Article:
Send to

Choose Destination
Am Heart J. 2009 Mar;157(3):450-6. doi: 10.1016/j.ahj.2008.11.003. Epub 2009 Jan 10.

Patient education and provider decision support to control blood pressure in primary care: a cluster randomized trial.

Author information

Center for Health Services Research in Primary Care, Durham VAMC, NC 27705, USA.



Less than one third of the 65 million Americans with hypertension have adequate blood pressure (BP) control. This study examined the effectiveness of 2 interventions for improving patient BP control.


This was a 2-level (primary care provider and patient) cluster randomized trial with 2-year follow-up occurring among patients with hypertension enrolled from a Veterans Affairs Medical Center primary care clinic. Primary care providers (n = 17) in the intervention received computer-generated decision support designed to improve guideline concordant medical therapy at each visit; control providers (n = 15) received a reminder at each visit. Patients received usual care or a bimonthly tailored nurse-delivered behavioral telephone intervention to improve hypertension treatment. The primary outcome was proportion of patients who achieved a BP <140/90 mm Hg (<130/85 for diabetic patients) over the 24-month intervention.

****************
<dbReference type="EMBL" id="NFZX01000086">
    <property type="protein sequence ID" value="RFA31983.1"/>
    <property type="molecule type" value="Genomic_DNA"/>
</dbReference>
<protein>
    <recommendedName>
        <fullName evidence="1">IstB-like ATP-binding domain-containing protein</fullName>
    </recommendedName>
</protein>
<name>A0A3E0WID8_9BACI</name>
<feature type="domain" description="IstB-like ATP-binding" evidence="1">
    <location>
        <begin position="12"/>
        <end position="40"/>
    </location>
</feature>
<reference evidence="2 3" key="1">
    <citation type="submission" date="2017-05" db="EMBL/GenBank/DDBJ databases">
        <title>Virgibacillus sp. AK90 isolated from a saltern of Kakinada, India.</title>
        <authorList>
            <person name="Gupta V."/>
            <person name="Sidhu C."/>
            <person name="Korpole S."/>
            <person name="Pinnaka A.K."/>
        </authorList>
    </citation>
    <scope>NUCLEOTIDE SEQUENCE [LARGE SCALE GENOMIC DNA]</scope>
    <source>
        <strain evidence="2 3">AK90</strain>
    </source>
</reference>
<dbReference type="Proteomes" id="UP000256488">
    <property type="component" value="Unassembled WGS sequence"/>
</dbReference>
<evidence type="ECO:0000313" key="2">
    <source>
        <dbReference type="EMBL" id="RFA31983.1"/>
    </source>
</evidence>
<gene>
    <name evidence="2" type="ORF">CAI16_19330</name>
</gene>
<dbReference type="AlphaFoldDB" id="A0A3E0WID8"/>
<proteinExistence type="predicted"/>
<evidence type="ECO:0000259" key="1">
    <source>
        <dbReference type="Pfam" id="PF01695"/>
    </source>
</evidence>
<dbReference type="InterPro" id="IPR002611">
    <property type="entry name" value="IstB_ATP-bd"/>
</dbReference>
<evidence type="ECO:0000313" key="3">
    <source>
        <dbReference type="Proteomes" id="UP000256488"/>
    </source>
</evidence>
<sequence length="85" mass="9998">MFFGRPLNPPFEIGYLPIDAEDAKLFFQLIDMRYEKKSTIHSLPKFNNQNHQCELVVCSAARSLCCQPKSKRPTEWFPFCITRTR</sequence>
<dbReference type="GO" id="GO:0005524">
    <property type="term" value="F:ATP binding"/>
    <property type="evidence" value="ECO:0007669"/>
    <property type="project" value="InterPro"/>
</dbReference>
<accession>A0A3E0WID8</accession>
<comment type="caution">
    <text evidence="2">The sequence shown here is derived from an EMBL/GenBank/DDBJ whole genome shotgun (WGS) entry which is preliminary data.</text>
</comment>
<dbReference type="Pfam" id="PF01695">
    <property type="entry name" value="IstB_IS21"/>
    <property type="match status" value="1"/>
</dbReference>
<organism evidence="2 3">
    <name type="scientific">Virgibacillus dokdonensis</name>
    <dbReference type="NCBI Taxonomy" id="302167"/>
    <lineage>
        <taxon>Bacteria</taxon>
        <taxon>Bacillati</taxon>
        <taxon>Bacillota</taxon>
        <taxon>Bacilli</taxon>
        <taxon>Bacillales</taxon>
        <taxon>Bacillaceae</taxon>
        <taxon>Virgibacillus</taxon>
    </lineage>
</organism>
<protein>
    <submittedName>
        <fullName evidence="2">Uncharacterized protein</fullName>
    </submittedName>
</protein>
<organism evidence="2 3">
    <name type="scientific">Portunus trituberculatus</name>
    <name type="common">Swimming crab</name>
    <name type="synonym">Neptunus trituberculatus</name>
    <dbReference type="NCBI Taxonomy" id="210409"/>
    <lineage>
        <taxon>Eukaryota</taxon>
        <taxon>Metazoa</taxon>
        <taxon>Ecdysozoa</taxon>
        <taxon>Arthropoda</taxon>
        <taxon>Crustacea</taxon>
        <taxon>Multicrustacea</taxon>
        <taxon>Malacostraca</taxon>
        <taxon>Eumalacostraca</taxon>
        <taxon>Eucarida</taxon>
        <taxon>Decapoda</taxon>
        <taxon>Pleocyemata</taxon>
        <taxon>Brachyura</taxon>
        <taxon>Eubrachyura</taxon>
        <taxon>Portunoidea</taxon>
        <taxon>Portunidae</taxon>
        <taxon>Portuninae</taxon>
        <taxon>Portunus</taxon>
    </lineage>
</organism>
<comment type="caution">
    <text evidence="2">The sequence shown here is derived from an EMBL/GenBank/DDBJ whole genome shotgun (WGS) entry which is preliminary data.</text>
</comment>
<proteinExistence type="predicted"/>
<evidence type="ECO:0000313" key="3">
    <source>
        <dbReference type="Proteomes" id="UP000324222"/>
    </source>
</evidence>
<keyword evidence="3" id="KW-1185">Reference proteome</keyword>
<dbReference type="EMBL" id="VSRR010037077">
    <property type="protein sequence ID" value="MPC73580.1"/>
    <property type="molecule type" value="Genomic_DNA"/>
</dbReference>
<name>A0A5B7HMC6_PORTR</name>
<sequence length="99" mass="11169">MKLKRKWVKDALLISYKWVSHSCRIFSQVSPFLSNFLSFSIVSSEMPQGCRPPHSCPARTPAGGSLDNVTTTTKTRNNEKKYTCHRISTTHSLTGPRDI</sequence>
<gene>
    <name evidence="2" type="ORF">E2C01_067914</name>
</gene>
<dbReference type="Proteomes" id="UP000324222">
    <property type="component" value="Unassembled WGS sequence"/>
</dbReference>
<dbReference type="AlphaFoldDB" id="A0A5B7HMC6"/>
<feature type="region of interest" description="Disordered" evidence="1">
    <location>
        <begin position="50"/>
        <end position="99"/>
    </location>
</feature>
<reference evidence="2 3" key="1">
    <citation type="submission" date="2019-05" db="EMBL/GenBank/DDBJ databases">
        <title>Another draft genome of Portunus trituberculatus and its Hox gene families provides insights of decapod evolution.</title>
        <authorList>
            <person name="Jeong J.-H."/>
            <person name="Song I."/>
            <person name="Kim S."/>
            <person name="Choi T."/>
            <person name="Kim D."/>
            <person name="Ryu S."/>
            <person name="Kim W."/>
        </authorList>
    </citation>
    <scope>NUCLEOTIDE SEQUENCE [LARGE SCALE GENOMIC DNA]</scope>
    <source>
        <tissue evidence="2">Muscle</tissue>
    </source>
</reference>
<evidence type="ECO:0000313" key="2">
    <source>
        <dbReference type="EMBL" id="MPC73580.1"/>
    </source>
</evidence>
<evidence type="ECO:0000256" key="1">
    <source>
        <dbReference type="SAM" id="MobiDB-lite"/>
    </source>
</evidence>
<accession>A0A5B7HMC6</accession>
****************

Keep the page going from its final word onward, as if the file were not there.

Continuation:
Of the 816 eligible patients contacted, 190 refused and 38 were excluded. The 588 enrolled patients had a mean age of 63 years, 43% had adequate baseline BP control, and 482 (82%) completed the 24-month follow-up. There were no significant differences in amount of change in BP control in the 3 intervention groups as compared to the hypertension reminder control group. In secondary analyses, rates of BP control for all patients receiving the patient behavioral intervention (n = 294) improved from 40.1% to 54.4% at 24 months (P = .03); patients in the nonbehavioral intervention group improved from 38.2% to 43.9% (P = .38), but there was no between-group differences at the end of the study.


The brief behavioral intervention showed improved outcomes over time, but there were not significant between group differences.

[Indexed for MEDLINE]

Supplemental Content

Full text links

Icon for Elsevier Science
Loading ...
Support Center